The redemption of hugging

The redemption of hugging

A few days ago I blogged about an incredible revelation I had while walking my dog. That post was one of my most popular ever! Thanks for the great feedback! I’ve been trying the Sadie Experiment for about a week now, and I already have some observable outcomes to report on.

First, just like Sadie, people LOVE to be enthusiastically greeted. They love being told that you’re happy to see them, especially when it is true. It is possible to overdo it, of course, but a genuine, enthusiastic greeting seems to make everyone smile.

Second, the energy produced in the enthusiastic greeting appears to be returned. In groups, it seems to multiply exponentially. This really drives home to me how emotions tend to be mirrored among people. Greeting people like Eeyore will not usually elicit an enthusiastic response. Apathetic greetings won’t typically engender interest from others. Enthusiastic greetings are your best bet to get an enthusiastic response.

On Thursday mornings there is a ladies Bible study at the church building. I love these ladies and how supportive they’ve been during our attempts to get our niece. This week, as the ladies arrived, I focused on my appreciation for them as I welcomed them. After two or three of them were in the hall with me, the level of enthusiasm was high enough to get the attention of the ladies already in the classroom. Before too long, there were eight or so of us in the hallway making all kinds of racket as we greeted each other.

Third, the greeting is not the destination. This is where the parallels between greeting dogs and greeting humans start to separate. After I greet Sadie for a bit, I push her aside and go on with my business. With humans, though, the greeting is probably the lest substantive part of the interaction. I’ve also noticed a tendency for people that are greeted enthusiastically to respond with body language that suggests they are either receptive of or desirous of… A HUG!!!!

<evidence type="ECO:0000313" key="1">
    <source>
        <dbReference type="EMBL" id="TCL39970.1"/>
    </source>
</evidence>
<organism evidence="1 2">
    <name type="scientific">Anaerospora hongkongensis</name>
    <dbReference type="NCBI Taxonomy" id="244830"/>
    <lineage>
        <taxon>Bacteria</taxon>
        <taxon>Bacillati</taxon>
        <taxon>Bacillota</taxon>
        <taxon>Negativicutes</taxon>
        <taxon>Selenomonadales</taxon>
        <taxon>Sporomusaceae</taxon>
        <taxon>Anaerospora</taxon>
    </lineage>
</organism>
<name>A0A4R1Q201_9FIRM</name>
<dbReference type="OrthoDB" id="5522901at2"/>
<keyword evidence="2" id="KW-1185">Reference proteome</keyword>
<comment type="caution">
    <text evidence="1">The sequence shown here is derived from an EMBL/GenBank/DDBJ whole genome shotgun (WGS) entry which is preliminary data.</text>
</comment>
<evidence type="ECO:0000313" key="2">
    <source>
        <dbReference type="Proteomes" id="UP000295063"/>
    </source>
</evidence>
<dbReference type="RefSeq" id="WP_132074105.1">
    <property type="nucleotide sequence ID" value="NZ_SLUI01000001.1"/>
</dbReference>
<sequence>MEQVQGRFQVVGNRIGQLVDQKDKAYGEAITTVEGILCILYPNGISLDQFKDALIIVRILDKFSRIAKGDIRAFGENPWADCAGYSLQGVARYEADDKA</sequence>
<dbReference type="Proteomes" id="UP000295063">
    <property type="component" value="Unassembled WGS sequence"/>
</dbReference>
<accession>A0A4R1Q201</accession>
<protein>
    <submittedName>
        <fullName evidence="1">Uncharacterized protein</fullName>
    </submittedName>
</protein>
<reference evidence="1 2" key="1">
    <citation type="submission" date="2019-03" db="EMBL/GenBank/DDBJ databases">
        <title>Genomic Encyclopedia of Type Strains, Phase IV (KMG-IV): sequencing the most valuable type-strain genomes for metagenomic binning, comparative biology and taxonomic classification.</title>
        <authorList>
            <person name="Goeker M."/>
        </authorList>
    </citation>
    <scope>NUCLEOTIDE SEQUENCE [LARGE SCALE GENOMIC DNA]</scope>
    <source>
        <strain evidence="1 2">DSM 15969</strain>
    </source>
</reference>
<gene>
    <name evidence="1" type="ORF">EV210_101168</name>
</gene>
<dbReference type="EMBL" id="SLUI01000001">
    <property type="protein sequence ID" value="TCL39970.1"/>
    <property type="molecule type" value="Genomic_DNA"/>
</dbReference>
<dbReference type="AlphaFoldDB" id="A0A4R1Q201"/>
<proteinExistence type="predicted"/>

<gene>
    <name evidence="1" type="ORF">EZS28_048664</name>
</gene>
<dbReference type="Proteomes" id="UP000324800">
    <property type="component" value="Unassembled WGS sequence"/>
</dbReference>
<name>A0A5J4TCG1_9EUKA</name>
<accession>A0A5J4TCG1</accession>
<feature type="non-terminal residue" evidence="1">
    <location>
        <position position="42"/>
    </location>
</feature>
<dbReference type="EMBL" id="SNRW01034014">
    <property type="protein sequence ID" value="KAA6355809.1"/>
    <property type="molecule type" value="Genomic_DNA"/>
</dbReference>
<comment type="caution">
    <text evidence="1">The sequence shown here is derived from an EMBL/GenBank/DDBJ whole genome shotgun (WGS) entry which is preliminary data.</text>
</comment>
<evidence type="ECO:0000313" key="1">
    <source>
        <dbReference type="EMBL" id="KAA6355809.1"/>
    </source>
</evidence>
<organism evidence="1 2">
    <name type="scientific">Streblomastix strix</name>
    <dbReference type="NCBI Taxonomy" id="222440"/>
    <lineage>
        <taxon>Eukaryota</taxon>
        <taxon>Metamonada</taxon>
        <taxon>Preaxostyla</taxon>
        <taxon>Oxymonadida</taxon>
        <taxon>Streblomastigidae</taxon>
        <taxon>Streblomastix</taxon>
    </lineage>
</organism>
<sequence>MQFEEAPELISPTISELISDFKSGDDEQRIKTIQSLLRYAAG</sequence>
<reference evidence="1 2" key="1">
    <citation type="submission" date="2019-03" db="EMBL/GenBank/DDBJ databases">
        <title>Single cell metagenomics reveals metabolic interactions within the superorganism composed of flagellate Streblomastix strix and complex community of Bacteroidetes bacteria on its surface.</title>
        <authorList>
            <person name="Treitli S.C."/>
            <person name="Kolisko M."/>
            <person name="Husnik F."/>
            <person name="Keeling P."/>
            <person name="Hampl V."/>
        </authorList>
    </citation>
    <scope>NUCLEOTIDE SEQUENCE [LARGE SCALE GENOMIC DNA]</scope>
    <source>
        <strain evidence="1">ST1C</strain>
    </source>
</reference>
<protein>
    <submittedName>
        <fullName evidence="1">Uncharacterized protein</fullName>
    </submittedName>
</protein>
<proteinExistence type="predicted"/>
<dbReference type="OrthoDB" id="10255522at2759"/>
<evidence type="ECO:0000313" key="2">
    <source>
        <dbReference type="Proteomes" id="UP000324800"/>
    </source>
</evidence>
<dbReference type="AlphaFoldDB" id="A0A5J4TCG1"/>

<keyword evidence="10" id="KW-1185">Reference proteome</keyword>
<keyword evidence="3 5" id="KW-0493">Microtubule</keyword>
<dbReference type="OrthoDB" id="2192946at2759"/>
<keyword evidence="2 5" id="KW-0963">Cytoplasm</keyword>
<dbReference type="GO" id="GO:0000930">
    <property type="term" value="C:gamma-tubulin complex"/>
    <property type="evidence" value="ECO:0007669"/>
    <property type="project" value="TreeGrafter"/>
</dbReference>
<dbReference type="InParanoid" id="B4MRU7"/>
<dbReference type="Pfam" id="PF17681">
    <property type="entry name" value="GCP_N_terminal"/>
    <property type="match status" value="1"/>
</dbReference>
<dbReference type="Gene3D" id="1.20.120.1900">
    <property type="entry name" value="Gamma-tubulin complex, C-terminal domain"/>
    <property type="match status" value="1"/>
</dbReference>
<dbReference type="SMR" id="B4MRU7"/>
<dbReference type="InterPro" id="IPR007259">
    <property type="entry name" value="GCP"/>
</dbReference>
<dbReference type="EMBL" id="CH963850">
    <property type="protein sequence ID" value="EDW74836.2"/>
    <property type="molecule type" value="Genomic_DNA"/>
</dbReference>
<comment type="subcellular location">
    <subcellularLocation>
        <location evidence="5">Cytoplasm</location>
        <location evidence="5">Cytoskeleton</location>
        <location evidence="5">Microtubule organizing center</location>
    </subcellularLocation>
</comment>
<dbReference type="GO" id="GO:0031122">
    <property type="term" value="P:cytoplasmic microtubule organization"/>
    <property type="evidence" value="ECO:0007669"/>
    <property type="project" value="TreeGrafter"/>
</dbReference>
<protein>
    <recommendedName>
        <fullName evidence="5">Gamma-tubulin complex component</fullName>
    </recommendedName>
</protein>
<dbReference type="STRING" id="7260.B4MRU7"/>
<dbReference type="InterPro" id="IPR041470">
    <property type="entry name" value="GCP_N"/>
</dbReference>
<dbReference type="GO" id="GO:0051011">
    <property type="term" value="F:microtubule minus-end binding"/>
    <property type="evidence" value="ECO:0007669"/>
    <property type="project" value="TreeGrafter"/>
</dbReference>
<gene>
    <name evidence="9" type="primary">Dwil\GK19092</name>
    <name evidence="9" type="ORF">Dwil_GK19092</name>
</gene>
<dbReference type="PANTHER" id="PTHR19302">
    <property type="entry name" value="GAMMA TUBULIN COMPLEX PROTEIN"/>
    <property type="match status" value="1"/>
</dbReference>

You should know about me that I’m not much of a hugger. I’ve traveled enough to know that sometimes hugs are appropriate and sometimes they aren’t… and I don’t know which is which. Then there’s the whole technique of it. Which arm goes up, which goes down. Do you turn the head to the left or the right. If you zig and the other person zags, you could end up with a full-on mouth kiss. To avoid all the potential for issues, I’ve tended to just avoid hugs.

However, in the midst of our Thursday morning greeting I found myself faced with ladies that not only expected a hug, they were going to take one whether I was willing or not. After being hugged by two, I looked up and saw all the other ladies looking back at me. I had to think quick… should I let the awkwardness overcome me and sneak back to my office or should I just hug everyone. Throwing caution and awkwardness to the wind, I announced “Hugs for everyone!” and proceded hug everyone there.

After we moved into the classroom, where I joined for a few minutes to update them on Madeleine, I informed them that I’m not much of a hugger. The response of one of our sweet ladies has transformed me into a hugger for life.

Pay attention, the lesson starts here.

One of the ladies responded, “You don’t know what it’s like to live alone. You see people every day, but when you hug one of us widows it may be the only human touch we’ve received all week.” Doesn’t that just cut you straight to the heart?!

Challenge: If you have widows/singles/orphans in your churches or neighborhoods, give them a hug when you see them. Not in a creepy way, of course, but in a way that reminds them that they have value, that they’re loved, and that the image of God shines through them still.

10 Responses to The redemption of hugging

  1. Brad says:

    Test Comment

  2. Jcyb@hotmail.com says: